Photo by: MCR

Article by: National Park Service (NPS)

Kelly Ingram Park (formerly West Park) occupies a square block between 16th and 17th Streets and between 5th and 6th Avenues North, in Birmingham, Alabama

Kelly Ingram Park (historically known as West Park), was an assembly point for participants in the SCLC’s Project “C,” (for Confrontation)–sit-ins, boycotts, marches, and jailings designed to end segregation in Birmingham. Under the on site direction of SCLC President Martin Luther King, Jr., and local SCLC affiliate Fred Shuttlesworth, department stores were targeted for boycotts and protest marches organized. Dr. King was arrested and held in solitary confinement for three days, during which he wrote, smuggled out of jail, and had printed his “Letter from Birmingham Jail,” a profoundly moving justification for the moral necessity of non-violent resistance to unjust laws.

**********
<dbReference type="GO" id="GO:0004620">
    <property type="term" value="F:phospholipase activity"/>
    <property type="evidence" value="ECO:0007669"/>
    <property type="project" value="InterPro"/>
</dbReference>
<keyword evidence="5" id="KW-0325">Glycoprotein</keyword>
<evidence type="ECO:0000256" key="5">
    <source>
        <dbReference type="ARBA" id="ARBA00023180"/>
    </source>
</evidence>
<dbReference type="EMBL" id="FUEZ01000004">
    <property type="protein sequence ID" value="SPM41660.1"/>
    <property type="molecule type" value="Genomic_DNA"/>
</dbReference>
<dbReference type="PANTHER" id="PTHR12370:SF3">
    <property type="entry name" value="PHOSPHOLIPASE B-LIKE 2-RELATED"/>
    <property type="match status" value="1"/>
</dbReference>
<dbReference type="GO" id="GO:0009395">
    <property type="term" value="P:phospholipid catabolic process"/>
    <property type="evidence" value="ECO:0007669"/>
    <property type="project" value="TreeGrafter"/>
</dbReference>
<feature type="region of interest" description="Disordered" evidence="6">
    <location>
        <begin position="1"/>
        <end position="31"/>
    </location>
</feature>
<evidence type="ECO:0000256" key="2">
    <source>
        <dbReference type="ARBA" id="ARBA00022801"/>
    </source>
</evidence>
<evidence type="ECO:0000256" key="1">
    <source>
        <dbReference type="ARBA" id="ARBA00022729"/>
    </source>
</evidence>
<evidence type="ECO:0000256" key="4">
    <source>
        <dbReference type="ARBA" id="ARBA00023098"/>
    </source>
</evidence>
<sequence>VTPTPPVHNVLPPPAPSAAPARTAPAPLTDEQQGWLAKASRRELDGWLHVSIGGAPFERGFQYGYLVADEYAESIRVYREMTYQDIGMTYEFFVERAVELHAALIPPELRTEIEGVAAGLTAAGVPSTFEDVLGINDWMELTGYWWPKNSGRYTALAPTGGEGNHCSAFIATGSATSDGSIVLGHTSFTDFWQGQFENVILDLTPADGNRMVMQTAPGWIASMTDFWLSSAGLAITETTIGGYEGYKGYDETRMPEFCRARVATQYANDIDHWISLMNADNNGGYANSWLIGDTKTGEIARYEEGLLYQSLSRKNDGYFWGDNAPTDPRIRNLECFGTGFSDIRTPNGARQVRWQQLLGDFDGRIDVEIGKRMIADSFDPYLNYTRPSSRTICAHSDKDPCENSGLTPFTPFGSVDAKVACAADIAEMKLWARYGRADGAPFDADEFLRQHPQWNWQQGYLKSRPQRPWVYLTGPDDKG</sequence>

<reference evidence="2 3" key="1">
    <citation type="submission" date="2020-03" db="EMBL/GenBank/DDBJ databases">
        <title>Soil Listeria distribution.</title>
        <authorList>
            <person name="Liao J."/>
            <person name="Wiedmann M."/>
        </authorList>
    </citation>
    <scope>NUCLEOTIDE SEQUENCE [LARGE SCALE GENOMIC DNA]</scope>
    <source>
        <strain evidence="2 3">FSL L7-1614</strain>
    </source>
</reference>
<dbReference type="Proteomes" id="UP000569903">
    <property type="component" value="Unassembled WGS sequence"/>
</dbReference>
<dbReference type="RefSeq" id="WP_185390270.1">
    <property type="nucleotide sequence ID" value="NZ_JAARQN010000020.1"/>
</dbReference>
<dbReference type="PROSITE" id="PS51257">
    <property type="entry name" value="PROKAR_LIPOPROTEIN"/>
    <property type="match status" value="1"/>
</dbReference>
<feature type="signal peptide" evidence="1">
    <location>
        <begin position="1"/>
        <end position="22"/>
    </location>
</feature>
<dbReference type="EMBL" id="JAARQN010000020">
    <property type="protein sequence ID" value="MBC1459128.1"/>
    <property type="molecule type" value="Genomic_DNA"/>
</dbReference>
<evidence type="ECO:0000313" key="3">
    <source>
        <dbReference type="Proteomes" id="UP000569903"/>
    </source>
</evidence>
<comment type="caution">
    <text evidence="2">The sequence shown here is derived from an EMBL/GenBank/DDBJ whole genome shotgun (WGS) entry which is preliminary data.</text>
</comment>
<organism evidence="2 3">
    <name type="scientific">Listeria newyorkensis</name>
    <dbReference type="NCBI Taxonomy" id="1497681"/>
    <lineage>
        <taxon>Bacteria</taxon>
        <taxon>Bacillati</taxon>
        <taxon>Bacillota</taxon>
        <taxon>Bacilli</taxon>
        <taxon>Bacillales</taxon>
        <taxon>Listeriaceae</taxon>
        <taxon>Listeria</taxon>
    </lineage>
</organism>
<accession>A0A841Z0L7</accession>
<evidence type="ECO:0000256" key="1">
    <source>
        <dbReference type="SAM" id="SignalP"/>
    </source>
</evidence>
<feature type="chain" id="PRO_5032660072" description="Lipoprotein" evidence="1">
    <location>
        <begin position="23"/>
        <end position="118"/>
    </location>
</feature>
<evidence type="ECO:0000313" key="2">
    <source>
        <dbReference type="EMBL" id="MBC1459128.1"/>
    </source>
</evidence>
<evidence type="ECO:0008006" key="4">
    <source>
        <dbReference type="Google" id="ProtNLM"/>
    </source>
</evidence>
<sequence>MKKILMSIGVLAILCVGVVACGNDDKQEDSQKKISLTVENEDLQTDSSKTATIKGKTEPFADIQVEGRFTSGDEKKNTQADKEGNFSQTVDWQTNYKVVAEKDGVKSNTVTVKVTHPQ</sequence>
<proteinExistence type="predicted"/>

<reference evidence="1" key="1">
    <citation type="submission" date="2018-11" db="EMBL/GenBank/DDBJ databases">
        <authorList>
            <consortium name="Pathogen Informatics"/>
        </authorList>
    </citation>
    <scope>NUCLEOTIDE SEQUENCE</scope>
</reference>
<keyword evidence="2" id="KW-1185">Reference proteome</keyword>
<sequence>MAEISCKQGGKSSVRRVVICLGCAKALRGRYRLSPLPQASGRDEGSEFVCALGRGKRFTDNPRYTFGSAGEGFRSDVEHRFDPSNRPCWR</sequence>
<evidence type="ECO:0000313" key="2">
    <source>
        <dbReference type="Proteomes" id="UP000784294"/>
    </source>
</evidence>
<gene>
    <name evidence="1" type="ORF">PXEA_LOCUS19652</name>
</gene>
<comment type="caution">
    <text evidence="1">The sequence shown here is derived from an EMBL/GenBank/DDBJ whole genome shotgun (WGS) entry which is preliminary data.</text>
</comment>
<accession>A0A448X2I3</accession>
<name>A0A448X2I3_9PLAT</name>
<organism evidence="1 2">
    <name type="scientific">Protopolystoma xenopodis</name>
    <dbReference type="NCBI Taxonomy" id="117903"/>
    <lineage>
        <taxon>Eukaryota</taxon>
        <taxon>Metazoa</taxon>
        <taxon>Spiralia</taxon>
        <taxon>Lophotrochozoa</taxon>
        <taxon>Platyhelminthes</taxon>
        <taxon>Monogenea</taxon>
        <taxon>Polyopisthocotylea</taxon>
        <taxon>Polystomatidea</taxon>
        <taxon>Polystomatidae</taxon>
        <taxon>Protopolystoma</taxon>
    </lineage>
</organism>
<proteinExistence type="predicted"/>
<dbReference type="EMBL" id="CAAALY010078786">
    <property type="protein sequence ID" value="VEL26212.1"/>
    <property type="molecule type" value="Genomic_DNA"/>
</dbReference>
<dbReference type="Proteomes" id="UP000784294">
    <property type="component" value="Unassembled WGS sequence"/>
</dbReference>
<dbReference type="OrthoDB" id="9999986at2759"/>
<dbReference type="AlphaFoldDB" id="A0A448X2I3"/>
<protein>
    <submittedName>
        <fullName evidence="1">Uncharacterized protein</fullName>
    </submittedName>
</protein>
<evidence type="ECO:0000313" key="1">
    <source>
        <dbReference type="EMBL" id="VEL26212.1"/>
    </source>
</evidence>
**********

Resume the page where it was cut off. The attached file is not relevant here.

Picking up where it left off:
When police filled the jails with mass arrests and depleted the ranks of adult demonstrators, the SCLC called on the city’s children to join the protests. On May 2, under orders from Public Safety Commissioner Bull Connor, police arrested 600 child picketers (some as young as six years of age); by the next day, 1,000 children had been jailed. In the days that followed, firemen blasted the protestors, including children, with high-pressure fire hoses, and police used their nightsticks indiscriminately. Police K-9 units loosed their dogs into crowds of peaceful demonstrators, pinning down one woman and severely wounding three teenagers. One young bystander was whirled around by a policeman into the jaws of his German Shepherd. An Associated Press photographer standing nearby captured the incident, which quickly became the symbol of the unrest in Birmingham.

For more information on historical places of the civil rights movement,  visit the website listed below.